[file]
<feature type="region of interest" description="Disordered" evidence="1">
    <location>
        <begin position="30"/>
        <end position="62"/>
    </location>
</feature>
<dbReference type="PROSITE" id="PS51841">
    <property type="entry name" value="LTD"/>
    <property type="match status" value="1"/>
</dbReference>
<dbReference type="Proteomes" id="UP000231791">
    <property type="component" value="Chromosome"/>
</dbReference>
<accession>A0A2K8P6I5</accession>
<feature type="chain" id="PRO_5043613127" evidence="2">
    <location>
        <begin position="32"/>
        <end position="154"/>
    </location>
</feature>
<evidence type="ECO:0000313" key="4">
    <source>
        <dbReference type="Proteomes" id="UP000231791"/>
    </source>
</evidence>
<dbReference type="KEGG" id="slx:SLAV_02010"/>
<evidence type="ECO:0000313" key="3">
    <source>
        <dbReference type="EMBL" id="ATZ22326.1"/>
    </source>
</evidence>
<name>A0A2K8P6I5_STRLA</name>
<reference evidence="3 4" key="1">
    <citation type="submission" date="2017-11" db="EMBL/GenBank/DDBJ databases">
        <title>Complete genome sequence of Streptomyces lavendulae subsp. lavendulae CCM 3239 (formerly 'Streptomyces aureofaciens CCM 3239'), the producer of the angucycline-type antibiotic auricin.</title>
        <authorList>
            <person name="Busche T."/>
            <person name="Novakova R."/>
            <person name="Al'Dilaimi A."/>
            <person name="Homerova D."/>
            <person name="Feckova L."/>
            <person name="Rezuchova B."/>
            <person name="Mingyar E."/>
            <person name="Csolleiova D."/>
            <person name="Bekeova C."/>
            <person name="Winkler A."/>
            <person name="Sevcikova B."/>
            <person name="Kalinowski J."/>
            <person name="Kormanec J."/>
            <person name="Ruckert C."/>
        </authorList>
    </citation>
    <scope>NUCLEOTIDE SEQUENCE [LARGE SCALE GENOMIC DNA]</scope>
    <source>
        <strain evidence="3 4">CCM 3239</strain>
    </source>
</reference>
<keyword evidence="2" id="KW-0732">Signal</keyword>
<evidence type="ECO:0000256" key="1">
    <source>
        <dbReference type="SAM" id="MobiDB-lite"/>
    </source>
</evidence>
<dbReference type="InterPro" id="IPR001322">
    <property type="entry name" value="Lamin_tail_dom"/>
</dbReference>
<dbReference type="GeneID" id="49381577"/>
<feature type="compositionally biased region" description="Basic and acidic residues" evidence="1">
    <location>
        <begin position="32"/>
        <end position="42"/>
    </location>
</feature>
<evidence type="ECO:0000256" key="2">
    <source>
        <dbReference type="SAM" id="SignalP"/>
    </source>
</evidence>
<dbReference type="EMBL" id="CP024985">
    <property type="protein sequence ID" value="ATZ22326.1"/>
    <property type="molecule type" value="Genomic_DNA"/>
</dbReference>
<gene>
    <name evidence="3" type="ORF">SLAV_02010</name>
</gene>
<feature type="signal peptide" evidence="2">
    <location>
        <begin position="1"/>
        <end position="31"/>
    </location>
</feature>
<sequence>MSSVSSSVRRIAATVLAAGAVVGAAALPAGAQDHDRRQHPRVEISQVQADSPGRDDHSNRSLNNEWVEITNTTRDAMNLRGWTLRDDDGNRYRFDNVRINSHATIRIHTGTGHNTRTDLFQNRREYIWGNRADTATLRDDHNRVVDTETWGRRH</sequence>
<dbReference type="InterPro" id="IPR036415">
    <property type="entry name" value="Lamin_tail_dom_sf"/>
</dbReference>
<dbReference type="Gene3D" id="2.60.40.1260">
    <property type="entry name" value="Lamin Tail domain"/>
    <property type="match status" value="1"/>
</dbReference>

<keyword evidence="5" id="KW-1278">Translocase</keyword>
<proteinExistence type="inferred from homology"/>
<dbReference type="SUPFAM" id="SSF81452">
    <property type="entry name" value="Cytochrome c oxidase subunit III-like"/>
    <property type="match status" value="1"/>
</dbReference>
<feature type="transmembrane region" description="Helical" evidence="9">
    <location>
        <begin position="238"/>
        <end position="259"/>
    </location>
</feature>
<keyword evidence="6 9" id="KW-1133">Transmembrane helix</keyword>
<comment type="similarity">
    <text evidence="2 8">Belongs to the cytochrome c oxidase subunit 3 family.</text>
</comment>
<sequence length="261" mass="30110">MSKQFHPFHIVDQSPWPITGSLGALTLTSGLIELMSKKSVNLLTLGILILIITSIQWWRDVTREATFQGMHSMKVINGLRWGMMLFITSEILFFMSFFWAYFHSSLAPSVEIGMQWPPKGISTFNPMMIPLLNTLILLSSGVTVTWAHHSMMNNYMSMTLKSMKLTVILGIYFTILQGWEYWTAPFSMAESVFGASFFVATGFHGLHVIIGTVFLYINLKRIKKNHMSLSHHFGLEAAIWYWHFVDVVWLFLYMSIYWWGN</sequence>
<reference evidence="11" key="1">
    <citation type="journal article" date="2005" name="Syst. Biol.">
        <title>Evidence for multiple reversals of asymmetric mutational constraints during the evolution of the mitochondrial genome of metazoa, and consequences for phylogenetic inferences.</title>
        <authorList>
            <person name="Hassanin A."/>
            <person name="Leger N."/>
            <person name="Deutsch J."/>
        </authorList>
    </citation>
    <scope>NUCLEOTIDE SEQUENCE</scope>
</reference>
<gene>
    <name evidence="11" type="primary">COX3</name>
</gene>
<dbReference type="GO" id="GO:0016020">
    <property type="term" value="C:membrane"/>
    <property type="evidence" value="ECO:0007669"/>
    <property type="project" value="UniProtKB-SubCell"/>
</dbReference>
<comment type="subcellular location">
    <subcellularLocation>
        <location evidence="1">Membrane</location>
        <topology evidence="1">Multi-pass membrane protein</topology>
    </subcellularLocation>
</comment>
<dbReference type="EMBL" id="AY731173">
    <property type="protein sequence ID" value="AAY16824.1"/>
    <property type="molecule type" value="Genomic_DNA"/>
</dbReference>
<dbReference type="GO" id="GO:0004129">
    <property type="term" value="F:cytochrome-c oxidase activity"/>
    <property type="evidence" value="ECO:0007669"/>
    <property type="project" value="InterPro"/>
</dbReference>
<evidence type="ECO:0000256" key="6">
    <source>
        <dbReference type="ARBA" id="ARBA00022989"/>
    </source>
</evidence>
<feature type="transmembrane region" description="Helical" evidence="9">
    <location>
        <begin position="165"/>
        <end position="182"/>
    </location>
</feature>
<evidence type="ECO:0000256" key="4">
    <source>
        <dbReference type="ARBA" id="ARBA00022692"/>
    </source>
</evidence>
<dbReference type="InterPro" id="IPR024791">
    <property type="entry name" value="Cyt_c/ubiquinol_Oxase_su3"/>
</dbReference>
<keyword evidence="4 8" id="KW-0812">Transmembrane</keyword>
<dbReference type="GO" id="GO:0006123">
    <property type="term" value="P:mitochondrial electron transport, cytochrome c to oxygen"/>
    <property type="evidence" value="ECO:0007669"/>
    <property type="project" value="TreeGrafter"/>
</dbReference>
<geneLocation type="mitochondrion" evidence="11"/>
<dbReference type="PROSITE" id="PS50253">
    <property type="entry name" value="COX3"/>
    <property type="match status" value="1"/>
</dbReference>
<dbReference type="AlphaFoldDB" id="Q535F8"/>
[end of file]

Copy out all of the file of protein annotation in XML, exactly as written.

<feature type="region of interest" description="Disordered" evidence="1">
    <location>
        <begin position="30"/>
        <end position="62"/>
    </location>
</feature>
<dbReference type="PROSITE" id="PS51841">
    <property type="entry name" value="LTD"/>
    <property type="match status" value="1"/>
</dbReference>
<dbReference type="Proteomes" id="UP000231791">
    <property type="component" value="Chromosome"/>
</dbReference>
<accession>A0A2K8P6I5</accession>
<feature type="chain" id="PRO_5043613127" evidence="2">
    <location>
        <begin position="32"/>
        <end position="154"/>
    </location>
</feature>
<evidence type="ECO:0000313" key="4">
    <source>
        <dbReference type="Proteomes" id="UP000231791"/>
    </source>
</evidence>
<dbReference type="KEGG" id="slx:SLAV_02010"/>
<evidence type="ECO:0000313" key="3">
    <source>
        <dbReference type="EMBL" id="ATZ22326.1"/>
    </source>
</evidence>
<name>A0A2K8P6I5_STRLA</name>
<reference evidence="3 4" key="1">
    <citation type="submission" date="2017-11" db="EMBL/GenBank/DDBJ databases">
        <title>Complete genome sequence of Streptomyces lavendulae subsp. lavendulae CCM 3239 (formerly 'Streptomyces aureofaciens CCM 3239'), the producer of the angucycline-type antibiotic auricin.</title>
        <authorList>
            <person name="Busche T."/>
            <person name="Novakova R."/>
            <person name="Al'Dilaimi A."/>
            <person name="Homerova D."/>
            <person name="Feckova L."/>
            <person name="Rezuchova B."/>
            <person name="Mingyar E."/>
            <person name="Csolleiova D."/>
            <person name="Bekeova C."/>
            <person name="Winkler A."/>
            <person name="Sevcikova B."/>
            <person name="Kalinowski J."/>
            <person name="Kormanec J."/>
            <person name="Ruckert C."/>
        </authorList>
    </citation>
    <scope>NUCLEOTIDE SEQUENCE [LARGE SCALE GENOMIC DNA]</scope>
    <source>
        <strain evidence="3 4">CCM 3239</strain>
    </source>
</reference>
<keyword evidence="2" id="KW-0732">Signal</keyword>
<evidence type="ECO:0000256" key="1">
    <source>
        <dbReference type="SAM" id="MobiDB-lite"/>
    </source>
</evidence>
<dbReference type="InterPro" id="IPR001322">
    <property type="entry name" value="Lamin_tail_dom"/>
</dbReference>
<dbReference type="GeneID" id="49381577"/>
<feature type="compositionally biased region" description="Basic and acidic residues" evidence="1">
    <location>
        <begin position="32"/>
        <end position="42"/>
    </location>
</feature>
<evidence type="ECO:0000256" key="2">
    <source>
        <dbReference type="SAM" id="SignalP"/>
    </source>
</evidence>
<dbReference type="EMBL" id="CP024985">
    <property type="protein sequence ID" value="ATZ22326.1"/>
    <property type="molecule type" value="Genomic_DNA"/>
</dbReference>
<gene>
    <name evidence="3" type="ORF">SLAV_02010</name>
</gene>
<feature type="signal peptide" evidence="2">
    <location>
        <begin position="1"/>
        <end position="31"/>
    </location>
</feature>
<sequence>MSSVSSSVRRIAATVLAAGAVVGAAALPAGAQDHDRRQHPRVEISQVQADSPGRDDHSNRSLNNEWVEITNTTRDAMNLRGWTLRDDDGNRYRFDNVRINSHATIRIHTGTGHNTRTDLFQNRREYIWGNRADTATLRDDHNRVVDTETWGRRH</sequence>
<dbReference type="InterPro" id="IPR036415">
    <property type="entry name" value="Lamin_tail_dom_sf"/>
</dbReference>
<dbReference type="Gene3D" id="2.60.40.1260">
    <property type="entry name" value="Lamin Tail domain"/>
    <property type="match status" value="1"/>
</dbReference>

<keyword evidence="5" id="KW-1278">Translocase</keyword>
<proteinExistence type="inferred from homology"/>
<dbReference type="SUPFAM" id="SSF81452">
    <property type="entry name" value="Cytochrome c oxidase subunit III-like"/>
    <property type="match status" value="1"/>
</dbReference>
<feature type="transmembrane region" description="Helical" evidence="9">
    <location>
        <begin position="238"/>
        <end position="259"/>
    </location>
</feature>
<keyword evidence="6 9" id="KW-1133">Transmembrane helix</keyword>
<comment type="similarity">
    <text evidence="2 8">Belongs to the cytochrome c oxidase subunit 3 family.</text>
</comment>
<sequence length="261" mass="30110">MSKQFHPFHIVDQSPWPITGSLGALTLTSGLIELMSKKSVNLLTLGILILIITSIQWWRDVTREATFQGMHSMKVINGLRWGMMLFITSEILFFMSFFWAYFHSSLAPSVEIGMQWPPKGISTFNPMMIPLLNTLILLSSGVTVTWAHHSMMNNYMSMTLKSMKLTVILGIYFTILQGWEYWTAPFSMAESVFGASFFVATGFHGLHVIIGTVFLYINLKRIKKNHMSLSHHFGLEAAIWYWHFVDVVWLFLYMSIYWWGN</sequence>
<reference evidence="11" key="1">
    <citation type="journal article" date="2005" name="Syst. Biol.">
        <title>Evidence for multiple reversals of asymmetric mutational constraints during the evolution of the mitochondrial genome of metazoa, and consequences for phylogenetic inferences.</title>
        <authorList>
            <person name="Hassanin A."/>
            <person name="Leger N."/>
            <person name="Deutsch J."/>
        </authorList>
    </citation>
    <scope>NUCLEOTIDE SEQUENCE</scope>
</reference>
<gene>
    <name evidence="11" type="primary">COX3</name>
</gene>
<dbReference type="GO" id="GO:0016020">
    <property type="term" value="C:membrane"/>
    <property type="evidence" value="ECO:0007669"/>
    <property type="project" value="UniProtKB-SubCell"/>
</dbReference>
<comment type="subcellular location">
    <subcellularLocation>
        <location evidence="1">Membrane</location>
        <topology evidence="1">Multi-pass membrane protein</topology>
    </subcellularLocation>
</comment>
<dbReference type="EMBL" id="AY731173">
    <property type="protein sequence ID" value="AAY16824.1"/>
    <property type="molecule type" value="Genomic_DNA"/>
</dbReference>
<dbReference type="GO" id="GO:0004129">
    <property type="term" value="F:cytochrome-c oxidase activity"/>
    <property type="evidence" value="ECO:0007669"/>
    <property type="project" value="InterPro"/>
</dbReference>
<evidence type="ECO:0000256" key="6">
    <source>
        <dbReference type="ARBA" id="ARBA00022989"/>
    </source>
</evidence>
<feature type="transmembrane region" description="Helical" evidence="9">
    <location>
        <begin position="165"/>
        <end position="182"/>
    </location>
</feature>
<evidence type="ECO:0000256" key="4">
    <source>
        <dbReference type="ARBA" id="ARBA00022692"/>
    </source>
</evidence>
<dbReference type="InterPro" id="IPR024791">
    <property type="entry name" value="Cyt_c/ubiquinol_Oxase_su3"/>
</dbReference>
<keyword evidence="4 8" id="KW-0812">Transmembrane</keyword>
<dbReference type="GO" id="GO:0006123">
    <property type="term" value="P:mitochondrial electron transport, cytochrome c to oxygen"/>
    <property type="evidence" value="ECO:0007669"/>
    <property type="project" value="TreeGrafter"/>
</dbReference>
<geneLocation type="mitochondrion" evidence="11"/>
<dbReference type="PROSITE" id="PS50253">
    <property type="entry name" value="COX3"/>
    <property type="match status" value="1"/>
</dbReference>
<dbReference type="AlphaFoldDB" id="Q535F8"/>